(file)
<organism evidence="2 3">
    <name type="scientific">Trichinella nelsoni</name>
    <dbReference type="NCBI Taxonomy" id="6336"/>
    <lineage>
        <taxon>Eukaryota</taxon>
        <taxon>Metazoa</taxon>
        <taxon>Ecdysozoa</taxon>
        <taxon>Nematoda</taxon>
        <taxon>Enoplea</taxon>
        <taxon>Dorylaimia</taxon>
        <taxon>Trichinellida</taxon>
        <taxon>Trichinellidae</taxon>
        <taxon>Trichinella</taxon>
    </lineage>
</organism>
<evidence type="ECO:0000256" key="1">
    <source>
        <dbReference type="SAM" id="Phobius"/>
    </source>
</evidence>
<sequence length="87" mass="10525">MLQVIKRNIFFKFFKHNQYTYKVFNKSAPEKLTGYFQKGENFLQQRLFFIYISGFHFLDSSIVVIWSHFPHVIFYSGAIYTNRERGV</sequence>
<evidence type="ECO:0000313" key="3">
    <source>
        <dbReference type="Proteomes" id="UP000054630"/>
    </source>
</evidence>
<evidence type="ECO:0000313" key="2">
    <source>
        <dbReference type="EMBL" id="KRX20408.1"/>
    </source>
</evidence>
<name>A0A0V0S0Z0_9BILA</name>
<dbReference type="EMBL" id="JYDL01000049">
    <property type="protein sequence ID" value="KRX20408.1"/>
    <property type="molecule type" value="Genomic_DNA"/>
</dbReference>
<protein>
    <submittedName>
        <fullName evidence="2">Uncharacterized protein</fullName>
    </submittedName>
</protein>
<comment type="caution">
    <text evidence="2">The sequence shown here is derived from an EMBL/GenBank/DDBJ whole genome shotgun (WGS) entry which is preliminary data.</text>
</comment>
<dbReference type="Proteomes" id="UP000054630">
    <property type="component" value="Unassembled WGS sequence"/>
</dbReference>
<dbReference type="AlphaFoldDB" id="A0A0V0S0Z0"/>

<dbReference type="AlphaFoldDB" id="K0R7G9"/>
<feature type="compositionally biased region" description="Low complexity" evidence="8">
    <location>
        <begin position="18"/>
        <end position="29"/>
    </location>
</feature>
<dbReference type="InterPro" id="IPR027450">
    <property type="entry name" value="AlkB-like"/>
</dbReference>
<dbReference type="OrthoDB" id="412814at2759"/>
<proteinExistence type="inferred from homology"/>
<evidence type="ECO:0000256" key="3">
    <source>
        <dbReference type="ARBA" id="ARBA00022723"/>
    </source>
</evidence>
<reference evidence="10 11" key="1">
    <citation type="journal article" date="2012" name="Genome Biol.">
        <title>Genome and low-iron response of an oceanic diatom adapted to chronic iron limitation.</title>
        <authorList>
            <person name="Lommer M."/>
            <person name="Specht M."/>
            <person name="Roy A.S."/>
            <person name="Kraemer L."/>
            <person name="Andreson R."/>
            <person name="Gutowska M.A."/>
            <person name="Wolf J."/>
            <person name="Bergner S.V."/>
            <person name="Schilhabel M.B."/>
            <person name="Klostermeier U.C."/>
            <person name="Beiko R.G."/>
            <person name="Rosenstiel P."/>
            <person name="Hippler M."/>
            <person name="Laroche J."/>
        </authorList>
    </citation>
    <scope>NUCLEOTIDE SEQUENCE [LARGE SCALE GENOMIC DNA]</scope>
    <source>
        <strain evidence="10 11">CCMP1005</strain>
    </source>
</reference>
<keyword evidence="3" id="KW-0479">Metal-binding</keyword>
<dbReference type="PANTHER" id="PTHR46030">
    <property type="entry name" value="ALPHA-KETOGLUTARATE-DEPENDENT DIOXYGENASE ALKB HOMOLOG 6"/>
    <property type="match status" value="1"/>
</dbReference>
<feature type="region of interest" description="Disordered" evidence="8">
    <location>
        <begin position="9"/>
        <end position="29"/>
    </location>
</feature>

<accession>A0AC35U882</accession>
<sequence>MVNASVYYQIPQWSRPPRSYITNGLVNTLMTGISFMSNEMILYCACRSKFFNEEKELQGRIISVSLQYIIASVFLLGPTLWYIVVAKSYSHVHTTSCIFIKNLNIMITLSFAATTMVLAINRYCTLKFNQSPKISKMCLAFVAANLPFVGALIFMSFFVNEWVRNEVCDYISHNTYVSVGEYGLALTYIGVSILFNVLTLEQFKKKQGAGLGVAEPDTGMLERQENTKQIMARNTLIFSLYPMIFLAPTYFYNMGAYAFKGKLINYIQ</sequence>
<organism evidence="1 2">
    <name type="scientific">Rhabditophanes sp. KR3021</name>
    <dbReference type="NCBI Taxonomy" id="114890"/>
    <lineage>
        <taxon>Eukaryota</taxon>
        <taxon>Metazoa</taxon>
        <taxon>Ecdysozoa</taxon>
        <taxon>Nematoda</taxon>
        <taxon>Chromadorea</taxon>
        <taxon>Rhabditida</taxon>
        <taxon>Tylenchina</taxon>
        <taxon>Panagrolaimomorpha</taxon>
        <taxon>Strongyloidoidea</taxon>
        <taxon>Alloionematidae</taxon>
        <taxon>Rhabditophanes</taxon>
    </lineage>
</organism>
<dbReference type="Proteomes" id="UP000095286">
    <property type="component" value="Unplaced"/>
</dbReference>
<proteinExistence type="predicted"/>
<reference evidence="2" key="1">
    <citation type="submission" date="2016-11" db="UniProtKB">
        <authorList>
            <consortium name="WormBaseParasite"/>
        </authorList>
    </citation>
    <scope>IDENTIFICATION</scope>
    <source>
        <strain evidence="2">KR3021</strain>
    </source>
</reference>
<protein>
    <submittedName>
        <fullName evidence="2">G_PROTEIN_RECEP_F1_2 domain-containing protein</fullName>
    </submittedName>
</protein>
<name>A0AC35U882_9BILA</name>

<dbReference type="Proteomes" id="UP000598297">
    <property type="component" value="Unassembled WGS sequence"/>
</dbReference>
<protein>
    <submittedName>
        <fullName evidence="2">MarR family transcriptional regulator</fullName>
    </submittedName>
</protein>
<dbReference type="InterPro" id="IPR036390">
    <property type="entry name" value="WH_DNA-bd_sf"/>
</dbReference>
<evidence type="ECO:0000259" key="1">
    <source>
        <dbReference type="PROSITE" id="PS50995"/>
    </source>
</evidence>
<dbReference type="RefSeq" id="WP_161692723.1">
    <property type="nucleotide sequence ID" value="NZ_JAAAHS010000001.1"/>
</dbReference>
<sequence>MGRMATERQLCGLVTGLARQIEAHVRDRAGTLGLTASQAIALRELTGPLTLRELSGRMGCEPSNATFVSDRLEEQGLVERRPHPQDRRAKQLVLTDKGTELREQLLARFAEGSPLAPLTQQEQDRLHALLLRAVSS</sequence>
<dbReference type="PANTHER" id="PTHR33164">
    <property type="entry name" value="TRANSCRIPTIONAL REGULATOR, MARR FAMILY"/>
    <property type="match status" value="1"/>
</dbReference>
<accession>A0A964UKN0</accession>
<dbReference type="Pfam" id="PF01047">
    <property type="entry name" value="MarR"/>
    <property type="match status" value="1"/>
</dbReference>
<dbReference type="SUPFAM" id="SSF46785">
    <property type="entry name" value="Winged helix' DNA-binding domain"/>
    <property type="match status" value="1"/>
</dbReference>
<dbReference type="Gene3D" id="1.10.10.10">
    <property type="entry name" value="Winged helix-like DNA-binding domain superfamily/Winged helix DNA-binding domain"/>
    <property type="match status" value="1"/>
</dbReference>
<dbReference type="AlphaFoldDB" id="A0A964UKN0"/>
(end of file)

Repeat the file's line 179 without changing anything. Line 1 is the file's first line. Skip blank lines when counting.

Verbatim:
<dbReference type="AlphaFoldDB" id="A0A964UKN0"/>